I have actually made inquiries to professionals—in my former job at The San Francisco Chronicle, I came face to face with Dear Abby—about this. Is it polite to tell the host about your food preferences beforehand? If you do that, doesn’t that indicate that you expect someone to prepare something special for you?

    In my experience, if the vegetarian shows up in a People for the Ethical Treatment of Animals t-shirt, propounding in favor of chickens’ natural life spans, the host, panicked, may feel compelled to run into the kitchen to whip together an omelet. The host is uncomfortable; the guest is uncomfortable.

    This is not necessary, I have said; I’m perfectly willing to eat around the meat part of the meal. If I am served a plate that includes a piece of fish, for example, I might suggest before I tuck into the broccoli that the host might want to remove the fish from the plate, so that someone else can eat it.

    As for my dinner, I have such a hearty appetite—something like that of a bear awakening from hibernation—that I can make a meal out of the salad or the succotash, or a plate of lettuce, a bowl of nuts (particularly useful because the delicate sucking and slurping removal of the nut chunks that have lodged between one’s teeth provide busywork for the time everyone else is cutting up their salmon).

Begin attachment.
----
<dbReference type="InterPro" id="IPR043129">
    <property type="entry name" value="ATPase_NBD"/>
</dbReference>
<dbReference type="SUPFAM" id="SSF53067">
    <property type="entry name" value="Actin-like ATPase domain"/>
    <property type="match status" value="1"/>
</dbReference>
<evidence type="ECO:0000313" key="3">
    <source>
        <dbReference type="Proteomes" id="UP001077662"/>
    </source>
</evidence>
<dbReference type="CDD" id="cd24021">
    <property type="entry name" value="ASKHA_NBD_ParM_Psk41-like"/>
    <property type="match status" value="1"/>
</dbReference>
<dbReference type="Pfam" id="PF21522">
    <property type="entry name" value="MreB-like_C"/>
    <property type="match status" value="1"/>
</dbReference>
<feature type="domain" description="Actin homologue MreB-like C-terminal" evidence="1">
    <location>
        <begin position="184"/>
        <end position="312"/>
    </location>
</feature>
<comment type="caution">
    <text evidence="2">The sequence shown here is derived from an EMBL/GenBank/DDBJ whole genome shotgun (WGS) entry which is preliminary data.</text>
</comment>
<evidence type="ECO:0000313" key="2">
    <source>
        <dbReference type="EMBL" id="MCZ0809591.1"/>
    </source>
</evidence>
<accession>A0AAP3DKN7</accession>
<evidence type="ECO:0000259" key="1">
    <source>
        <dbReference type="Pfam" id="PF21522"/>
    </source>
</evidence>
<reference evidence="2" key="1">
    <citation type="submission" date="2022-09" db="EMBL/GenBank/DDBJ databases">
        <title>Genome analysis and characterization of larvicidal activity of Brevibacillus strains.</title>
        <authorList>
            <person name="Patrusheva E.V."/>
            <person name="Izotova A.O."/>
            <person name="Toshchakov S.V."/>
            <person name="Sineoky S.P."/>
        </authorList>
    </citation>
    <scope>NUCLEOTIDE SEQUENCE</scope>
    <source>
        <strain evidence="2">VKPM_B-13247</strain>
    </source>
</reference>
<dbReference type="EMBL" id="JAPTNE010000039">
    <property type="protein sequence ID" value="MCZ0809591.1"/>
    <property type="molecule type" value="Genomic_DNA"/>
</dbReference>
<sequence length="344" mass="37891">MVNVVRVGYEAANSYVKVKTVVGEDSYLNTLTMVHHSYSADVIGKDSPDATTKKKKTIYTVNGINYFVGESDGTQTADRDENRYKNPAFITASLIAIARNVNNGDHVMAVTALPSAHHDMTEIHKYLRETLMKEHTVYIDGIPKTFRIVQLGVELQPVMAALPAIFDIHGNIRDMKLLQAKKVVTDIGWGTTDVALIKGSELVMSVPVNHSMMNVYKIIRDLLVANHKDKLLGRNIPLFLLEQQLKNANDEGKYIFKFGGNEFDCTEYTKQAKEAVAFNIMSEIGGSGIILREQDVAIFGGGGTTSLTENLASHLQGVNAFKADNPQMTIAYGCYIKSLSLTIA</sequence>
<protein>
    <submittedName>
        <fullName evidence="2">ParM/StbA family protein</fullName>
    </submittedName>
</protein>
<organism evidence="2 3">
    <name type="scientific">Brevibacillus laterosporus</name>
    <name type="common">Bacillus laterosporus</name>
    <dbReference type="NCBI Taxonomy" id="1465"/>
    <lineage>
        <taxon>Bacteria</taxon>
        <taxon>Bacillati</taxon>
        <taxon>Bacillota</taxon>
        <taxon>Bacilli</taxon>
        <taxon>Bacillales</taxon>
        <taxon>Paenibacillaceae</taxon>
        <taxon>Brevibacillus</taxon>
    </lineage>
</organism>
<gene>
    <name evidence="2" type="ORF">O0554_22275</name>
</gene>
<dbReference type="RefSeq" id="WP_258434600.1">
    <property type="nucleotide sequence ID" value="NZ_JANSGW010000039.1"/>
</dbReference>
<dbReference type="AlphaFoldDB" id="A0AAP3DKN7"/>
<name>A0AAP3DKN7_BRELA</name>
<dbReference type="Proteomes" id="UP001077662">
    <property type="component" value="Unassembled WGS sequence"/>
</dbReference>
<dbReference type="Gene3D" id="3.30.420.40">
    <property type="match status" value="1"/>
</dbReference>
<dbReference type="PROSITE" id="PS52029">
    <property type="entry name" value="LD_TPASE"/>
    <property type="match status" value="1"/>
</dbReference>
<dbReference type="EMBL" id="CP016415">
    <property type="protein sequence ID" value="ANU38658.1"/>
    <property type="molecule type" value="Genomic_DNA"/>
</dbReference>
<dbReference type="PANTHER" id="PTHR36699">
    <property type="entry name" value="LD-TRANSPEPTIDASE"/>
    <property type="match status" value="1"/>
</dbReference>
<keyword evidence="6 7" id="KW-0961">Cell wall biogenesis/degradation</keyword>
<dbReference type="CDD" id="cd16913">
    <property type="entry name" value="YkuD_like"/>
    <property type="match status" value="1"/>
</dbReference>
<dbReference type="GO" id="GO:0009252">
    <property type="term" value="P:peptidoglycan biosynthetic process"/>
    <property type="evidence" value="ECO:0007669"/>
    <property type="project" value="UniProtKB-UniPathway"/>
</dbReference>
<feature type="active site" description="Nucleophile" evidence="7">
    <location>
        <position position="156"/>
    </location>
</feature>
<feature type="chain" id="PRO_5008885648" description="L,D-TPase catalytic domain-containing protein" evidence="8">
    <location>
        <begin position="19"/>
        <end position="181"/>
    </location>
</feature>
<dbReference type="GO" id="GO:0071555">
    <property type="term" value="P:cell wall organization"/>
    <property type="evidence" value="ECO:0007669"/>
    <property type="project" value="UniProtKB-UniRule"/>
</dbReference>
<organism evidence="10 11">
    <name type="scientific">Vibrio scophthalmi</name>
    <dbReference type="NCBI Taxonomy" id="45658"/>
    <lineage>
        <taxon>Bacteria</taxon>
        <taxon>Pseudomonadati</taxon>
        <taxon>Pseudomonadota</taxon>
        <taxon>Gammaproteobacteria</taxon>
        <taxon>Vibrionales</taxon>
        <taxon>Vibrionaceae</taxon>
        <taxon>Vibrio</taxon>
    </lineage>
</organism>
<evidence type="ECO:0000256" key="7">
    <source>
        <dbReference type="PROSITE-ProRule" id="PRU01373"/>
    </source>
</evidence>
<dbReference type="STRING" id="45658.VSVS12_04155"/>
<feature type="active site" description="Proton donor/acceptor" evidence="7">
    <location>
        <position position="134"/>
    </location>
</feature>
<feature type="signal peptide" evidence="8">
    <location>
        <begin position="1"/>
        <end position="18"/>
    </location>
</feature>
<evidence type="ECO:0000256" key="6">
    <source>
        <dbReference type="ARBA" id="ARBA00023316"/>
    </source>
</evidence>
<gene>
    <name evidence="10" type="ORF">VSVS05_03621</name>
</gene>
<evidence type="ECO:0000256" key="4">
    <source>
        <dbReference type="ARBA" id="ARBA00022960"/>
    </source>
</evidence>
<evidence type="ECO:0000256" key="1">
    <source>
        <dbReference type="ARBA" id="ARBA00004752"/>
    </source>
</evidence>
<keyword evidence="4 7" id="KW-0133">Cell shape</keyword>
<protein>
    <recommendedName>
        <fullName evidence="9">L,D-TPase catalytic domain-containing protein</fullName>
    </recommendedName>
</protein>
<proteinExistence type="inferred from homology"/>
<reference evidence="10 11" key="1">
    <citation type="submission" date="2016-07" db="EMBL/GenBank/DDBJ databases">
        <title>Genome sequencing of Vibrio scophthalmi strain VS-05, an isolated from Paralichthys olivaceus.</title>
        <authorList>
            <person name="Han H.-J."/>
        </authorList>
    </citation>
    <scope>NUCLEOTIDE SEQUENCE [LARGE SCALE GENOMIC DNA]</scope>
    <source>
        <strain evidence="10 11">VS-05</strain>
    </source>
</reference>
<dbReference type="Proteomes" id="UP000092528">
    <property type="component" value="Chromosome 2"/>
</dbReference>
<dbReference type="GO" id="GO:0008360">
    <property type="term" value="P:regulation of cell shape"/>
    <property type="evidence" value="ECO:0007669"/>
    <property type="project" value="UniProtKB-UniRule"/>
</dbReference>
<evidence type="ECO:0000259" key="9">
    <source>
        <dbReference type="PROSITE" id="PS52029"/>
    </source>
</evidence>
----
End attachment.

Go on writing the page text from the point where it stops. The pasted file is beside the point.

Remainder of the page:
If it’s something like a lasagna that is served, I will push aside most of the chopped meat and just gobble the rest. I am sure that bits of cow flesh have made it down my throat, but I don’t much care. It’s the thought that counts, and I don’t want to plant the thought that Leah needs special treatment into anyone else’s head. In a restaurant that serves asparagus soup, I do not make inquiries to patient waiters about whether chicken stock is used. As long as there are neither chunks of meat nor feathers in the soup, I’m ready to gulp it down. And if there are those in the soup, I push them aside and gulp away.

    But here I find myself facing the third count of the hypocrisy indictment: I eat kosher salami. I probably wouldn’t take a big bite of my hard salami on rye in front of a hostess whose veal marsala I have rejected on principle, but, in fact, and usually in private, I eat salami. I know, this is like a diabetic revealing that she’s a closeted fiend for Baked Alaska, but hey, I’m trying to be truthful here.

    Here in Northern California, I’m more apt to find myself at a sushi soirée, short rib rumpus, or shrimp social than a kosher salami-fest. But if the occasion arises, especially if hot-and-sweet mustard is on the table, I have a ready response to any dining companion who, upon seeing me piling slices of salami on fresh rye bread, questions the sincerity of my devotion to all things cruciferous, broccoli and cauliflower, for example.

    “I thought you were a vegetarian!” they say indignantly, as though I’d told them I loved my mother and then they came upon me standing over her prone body with a bloody knife in my hand. “What’s with the salami?”

    For such occasions, I have over the years perfected an adorable little shrug, accompanied by a self-knowing rolling of my eyes and a punch line. “I am not the Taliban. I can have exceptions.”

    Leah Garchik is a former “San Francisco Chronicle” columnist, who joyously picked her way through many gala dinners.

    Published on June 13, 2024